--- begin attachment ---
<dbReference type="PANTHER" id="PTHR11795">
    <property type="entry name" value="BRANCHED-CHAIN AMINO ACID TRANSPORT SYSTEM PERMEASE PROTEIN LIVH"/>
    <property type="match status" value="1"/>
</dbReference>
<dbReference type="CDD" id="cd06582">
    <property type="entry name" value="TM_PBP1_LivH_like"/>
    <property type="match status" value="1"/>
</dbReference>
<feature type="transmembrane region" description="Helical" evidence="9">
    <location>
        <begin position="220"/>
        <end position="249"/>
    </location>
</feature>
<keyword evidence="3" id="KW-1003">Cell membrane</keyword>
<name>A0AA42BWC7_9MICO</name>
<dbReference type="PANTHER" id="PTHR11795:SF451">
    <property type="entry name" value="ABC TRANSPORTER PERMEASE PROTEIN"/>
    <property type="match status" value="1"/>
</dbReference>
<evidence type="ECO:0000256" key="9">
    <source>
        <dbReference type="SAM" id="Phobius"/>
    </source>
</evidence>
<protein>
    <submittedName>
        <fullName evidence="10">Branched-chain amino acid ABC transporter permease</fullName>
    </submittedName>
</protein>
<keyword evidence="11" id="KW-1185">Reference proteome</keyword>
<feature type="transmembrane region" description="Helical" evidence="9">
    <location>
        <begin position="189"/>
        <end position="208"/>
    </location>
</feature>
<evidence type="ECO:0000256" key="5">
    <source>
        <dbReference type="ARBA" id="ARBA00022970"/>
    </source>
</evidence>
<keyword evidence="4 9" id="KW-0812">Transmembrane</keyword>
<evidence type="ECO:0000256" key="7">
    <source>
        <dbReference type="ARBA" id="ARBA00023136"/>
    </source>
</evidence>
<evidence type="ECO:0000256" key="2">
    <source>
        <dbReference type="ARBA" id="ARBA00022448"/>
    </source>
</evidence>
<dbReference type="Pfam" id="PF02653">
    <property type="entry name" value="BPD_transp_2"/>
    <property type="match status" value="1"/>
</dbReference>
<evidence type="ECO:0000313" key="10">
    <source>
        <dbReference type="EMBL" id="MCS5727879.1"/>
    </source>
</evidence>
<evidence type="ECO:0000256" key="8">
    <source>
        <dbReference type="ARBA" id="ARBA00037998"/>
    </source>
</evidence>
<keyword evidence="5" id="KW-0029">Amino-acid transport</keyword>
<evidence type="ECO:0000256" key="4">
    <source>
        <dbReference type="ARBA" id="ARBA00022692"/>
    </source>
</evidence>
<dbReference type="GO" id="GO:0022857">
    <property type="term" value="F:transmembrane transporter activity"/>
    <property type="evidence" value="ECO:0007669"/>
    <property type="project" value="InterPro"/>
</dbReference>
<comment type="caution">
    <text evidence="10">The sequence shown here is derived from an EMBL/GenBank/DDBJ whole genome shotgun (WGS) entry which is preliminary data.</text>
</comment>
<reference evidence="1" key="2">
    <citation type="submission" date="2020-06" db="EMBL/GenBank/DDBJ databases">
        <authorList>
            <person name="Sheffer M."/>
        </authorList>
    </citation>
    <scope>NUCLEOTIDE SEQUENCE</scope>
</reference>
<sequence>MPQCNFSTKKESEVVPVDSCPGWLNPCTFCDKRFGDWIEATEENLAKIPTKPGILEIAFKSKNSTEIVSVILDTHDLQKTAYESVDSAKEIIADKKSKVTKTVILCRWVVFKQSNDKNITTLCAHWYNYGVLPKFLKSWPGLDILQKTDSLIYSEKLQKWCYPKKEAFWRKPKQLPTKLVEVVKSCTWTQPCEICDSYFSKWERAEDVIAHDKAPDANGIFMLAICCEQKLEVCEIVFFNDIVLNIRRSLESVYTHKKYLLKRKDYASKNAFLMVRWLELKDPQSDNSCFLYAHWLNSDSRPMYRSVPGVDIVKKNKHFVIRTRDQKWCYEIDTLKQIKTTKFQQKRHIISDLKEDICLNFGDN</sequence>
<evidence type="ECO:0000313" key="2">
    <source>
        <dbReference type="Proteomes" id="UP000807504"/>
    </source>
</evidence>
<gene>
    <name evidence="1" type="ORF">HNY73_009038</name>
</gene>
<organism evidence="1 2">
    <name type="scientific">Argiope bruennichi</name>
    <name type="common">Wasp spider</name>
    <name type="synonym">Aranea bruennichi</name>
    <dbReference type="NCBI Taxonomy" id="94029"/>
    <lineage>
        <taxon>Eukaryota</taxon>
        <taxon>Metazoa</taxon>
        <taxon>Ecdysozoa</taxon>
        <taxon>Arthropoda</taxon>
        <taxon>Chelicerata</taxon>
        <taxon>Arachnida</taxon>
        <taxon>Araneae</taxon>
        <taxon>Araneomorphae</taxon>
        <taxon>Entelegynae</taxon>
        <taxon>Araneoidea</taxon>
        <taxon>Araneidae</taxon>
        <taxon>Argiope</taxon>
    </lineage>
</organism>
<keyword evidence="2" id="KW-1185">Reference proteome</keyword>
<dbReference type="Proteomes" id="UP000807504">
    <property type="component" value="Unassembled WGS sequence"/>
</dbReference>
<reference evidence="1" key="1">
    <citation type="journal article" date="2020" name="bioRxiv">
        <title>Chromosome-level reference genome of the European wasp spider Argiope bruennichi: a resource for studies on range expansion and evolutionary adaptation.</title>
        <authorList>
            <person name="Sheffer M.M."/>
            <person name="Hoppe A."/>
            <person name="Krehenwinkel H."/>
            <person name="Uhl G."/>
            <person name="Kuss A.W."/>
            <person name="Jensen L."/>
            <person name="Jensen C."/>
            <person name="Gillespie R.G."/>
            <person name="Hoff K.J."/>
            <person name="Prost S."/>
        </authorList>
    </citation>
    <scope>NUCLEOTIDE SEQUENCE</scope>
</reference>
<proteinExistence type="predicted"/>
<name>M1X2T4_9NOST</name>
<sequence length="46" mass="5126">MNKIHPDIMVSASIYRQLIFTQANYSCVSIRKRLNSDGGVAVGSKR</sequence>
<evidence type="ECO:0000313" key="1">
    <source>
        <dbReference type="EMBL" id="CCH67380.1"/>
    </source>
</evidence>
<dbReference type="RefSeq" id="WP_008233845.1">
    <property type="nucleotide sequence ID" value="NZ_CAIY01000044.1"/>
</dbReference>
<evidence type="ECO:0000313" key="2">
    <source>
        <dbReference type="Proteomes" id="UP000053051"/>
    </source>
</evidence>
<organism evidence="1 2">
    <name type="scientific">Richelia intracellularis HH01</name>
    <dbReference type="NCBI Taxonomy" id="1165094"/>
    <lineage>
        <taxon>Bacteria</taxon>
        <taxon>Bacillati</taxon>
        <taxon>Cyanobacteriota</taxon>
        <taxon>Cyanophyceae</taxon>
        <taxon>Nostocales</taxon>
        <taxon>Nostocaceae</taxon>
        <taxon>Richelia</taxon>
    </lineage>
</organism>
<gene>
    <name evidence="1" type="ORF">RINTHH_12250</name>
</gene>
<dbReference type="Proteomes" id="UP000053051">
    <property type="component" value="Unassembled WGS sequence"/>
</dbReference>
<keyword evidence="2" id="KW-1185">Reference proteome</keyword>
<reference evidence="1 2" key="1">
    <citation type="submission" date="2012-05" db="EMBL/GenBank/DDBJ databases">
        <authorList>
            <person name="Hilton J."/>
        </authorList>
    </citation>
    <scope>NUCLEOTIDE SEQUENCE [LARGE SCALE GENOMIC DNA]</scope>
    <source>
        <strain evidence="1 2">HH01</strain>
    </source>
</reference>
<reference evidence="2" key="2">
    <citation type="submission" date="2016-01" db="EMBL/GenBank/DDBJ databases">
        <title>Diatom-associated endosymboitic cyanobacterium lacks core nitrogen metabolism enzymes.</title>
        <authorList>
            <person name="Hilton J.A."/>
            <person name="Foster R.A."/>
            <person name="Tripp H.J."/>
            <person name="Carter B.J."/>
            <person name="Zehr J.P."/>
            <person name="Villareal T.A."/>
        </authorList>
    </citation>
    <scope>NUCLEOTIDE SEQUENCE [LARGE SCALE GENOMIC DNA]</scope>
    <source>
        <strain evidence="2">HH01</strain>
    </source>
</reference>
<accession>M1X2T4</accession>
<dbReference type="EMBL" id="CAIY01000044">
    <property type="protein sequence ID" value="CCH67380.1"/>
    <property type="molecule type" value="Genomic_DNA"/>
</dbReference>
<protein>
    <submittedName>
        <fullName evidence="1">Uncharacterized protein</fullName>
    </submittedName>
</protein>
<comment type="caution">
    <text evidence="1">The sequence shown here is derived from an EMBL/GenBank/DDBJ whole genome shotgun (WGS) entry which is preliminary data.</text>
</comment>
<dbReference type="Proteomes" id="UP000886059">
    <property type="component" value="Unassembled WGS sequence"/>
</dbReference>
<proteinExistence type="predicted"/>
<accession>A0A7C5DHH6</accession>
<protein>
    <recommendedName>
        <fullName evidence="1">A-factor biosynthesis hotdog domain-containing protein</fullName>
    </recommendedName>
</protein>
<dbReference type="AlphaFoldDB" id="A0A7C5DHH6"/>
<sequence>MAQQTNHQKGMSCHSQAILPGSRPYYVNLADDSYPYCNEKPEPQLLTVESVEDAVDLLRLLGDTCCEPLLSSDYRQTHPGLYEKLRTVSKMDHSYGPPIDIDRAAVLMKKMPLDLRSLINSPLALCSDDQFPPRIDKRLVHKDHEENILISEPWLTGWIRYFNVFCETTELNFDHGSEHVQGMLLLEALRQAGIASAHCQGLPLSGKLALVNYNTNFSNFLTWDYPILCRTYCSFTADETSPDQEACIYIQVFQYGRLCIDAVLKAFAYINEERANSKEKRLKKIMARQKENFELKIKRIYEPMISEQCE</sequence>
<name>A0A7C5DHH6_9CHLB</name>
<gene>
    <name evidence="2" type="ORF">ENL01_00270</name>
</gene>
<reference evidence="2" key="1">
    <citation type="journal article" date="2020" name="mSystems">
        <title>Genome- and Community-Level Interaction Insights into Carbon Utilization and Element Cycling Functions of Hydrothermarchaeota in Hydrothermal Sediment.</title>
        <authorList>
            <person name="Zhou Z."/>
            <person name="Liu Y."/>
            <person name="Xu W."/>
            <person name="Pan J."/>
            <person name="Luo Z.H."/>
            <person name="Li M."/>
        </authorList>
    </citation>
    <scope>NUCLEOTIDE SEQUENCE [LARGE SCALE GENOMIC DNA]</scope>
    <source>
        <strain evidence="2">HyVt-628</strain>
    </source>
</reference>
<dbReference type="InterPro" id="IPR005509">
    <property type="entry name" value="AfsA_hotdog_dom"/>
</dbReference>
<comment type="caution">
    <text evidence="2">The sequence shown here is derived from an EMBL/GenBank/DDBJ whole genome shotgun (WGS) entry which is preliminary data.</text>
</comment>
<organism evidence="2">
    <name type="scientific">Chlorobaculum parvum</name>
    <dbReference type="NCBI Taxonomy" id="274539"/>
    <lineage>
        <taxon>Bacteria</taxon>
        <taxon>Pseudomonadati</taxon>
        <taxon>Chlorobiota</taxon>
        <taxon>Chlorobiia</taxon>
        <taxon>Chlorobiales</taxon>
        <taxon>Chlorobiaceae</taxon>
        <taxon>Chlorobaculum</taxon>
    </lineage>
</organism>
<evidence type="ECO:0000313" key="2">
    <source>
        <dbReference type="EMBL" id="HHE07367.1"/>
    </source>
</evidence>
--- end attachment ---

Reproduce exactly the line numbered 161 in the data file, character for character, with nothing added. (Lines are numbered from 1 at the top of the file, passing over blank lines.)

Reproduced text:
        <taxon>Bacteria</taxon>